Daily Life Is Good Exercise
Those who are
feeling glum because their visits to the gym have not materialized
despite their New Year’s resolutions can take heart: new research
says people get more exercise than they think.
conducted by Great Britain’s Health Development Agency says one
in four people walks approximately 364 miles each year, which is the
equivalent of walking from London to Edinburgh. A year’s worth of
running to catch the bus, walking the dog or doing the weekly grocery
shopping burns more than 100,000 calories during a 12-month period,
according to the report.
one in four people walks for a month each year — the equivalent
of spending 18 days in a tough aerobics class, which is good news for
those gym members who never actually attend the fitness facility to
which they belong, the survey noted.
questioned one thousand people throughout the United Kingdom, and asked
participants how much and how far they walked. The agency then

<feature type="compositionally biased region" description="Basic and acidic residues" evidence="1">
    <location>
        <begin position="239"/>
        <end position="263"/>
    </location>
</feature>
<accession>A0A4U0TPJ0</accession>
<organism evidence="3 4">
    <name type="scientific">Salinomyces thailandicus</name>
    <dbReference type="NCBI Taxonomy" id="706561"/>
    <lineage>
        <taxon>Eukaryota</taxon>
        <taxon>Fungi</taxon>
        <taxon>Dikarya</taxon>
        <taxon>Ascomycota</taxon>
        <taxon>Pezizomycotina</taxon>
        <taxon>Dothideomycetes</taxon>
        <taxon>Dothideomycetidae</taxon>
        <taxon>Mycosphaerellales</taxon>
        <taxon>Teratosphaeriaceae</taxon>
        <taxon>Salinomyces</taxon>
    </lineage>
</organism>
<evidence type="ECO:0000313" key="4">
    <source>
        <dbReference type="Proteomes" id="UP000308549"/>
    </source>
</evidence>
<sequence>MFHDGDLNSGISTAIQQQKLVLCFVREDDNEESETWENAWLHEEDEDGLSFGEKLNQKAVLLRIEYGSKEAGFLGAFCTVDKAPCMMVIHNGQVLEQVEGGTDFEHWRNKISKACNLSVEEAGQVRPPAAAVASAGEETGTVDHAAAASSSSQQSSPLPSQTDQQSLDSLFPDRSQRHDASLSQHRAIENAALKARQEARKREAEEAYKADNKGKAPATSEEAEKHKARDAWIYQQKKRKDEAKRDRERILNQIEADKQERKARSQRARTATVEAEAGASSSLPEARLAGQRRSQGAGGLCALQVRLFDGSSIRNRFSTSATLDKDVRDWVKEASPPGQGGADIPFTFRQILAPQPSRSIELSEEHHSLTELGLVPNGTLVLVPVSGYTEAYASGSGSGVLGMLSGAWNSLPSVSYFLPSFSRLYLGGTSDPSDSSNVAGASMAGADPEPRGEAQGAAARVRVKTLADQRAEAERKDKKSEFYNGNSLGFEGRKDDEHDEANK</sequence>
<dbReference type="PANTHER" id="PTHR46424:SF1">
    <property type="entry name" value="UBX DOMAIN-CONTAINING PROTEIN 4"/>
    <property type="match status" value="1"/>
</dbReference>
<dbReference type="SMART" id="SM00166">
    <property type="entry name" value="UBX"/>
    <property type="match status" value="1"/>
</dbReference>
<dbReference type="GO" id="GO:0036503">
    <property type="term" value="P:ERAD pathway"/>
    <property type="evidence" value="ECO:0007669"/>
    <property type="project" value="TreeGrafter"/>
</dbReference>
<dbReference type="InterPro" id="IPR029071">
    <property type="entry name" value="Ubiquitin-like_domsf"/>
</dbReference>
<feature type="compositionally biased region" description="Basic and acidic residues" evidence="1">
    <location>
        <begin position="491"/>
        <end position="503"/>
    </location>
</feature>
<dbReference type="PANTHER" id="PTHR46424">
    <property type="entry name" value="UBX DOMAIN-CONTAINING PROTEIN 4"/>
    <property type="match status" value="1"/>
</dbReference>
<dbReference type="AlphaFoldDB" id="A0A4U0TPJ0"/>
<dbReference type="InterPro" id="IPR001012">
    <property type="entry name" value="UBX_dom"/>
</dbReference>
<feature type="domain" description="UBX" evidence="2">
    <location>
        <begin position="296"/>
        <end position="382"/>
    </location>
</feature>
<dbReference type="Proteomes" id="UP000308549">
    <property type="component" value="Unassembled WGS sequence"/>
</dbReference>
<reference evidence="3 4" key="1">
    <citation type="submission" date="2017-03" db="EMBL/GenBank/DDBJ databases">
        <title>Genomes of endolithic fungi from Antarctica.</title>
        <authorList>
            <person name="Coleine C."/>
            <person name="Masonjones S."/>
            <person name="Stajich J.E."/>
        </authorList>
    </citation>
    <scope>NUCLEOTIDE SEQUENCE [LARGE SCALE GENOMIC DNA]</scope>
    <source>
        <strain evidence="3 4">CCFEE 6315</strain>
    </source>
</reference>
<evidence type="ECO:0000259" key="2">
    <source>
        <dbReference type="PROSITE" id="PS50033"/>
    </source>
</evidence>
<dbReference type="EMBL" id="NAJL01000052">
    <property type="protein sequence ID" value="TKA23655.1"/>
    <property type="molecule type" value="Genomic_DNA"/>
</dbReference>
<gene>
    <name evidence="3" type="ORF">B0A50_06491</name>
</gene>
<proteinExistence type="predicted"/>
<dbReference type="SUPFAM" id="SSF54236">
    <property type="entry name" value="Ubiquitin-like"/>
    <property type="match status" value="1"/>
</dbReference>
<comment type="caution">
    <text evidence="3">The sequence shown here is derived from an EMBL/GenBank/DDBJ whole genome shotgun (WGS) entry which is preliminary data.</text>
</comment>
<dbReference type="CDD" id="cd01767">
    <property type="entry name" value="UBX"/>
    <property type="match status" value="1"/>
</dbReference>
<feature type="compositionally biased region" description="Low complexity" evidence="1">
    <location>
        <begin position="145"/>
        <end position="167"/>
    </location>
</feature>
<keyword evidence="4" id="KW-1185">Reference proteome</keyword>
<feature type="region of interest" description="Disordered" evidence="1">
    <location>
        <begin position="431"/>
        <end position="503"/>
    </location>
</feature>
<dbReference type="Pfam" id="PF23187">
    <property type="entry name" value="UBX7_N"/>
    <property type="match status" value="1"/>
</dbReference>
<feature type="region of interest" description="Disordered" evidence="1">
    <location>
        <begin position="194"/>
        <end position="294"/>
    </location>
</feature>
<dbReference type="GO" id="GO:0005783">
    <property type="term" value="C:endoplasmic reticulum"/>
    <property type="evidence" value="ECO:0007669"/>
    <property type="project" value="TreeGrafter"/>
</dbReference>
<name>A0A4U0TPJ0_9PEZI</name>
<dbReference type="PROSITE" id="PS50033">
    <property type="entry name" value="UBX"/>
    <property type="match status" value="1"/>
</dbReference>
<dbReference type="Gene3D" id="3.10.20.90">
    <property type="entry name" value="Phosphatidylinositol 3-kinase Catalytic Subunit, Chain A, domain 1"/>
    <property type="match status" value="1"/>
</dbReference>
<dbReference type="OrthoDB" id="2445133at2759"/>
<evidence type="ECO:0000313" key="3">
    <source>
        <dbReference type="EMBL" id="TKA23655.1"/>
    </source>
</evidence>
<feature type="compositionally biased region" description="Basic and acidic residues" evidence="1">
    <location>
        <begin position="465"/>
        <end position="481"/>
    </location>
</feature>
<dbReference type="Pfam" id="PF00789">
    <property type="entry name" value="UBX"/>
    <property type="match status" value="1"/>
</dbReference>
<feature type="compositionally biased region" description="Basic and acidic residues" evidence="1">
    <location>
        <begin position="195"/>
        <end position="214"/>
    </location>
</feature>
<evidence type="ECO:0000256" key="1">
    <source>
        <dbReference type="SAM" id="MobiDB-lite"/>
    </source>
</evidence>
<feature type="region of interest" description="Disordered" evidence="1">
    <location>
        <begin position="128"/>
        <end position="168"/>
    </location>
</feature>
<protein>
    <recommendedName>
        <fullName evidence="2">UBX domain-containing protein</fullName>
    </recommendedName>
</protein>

consulted a nutritionist to estimate how many calories this activity
would burn and how it compared to traditional exercise. Housework burns
about 144 calories per hour, while gardening burns up to 350 calories
per hour, the survey found.
more calories than men; one-fourth of the female respondents walked
about seven miles each week, compared to about one-fifth of the male
respondents, according to the survey results.
shows that getting enough exercise is an important contributor to
overall health and well-being, and you don’t have to go to a gym
to achieve this," the report said. "People are advised to do 30 minutes
of moderate activity, such as brisk walking at least five days a week.
Only 25 percent of women and 37 percent of men meet this target."
the stairs rather than taking the elevator is one example of how to
increase daily physical activity, according to the survey.
"Try to set
aside some time to do activities that you enjoy, like dancing, going
for walks, cycling or swimming," the report said. "If you enjoy the
activity, you’re more likely to stick to it."
the bus before your destination and walking the rest of the way; going
for a walk during your lunch break; and reducing time spent doing
sedentary activities, such as watching television or using the computer
also will help, the survey noted.
Copyright 2003 Health Resources Publishing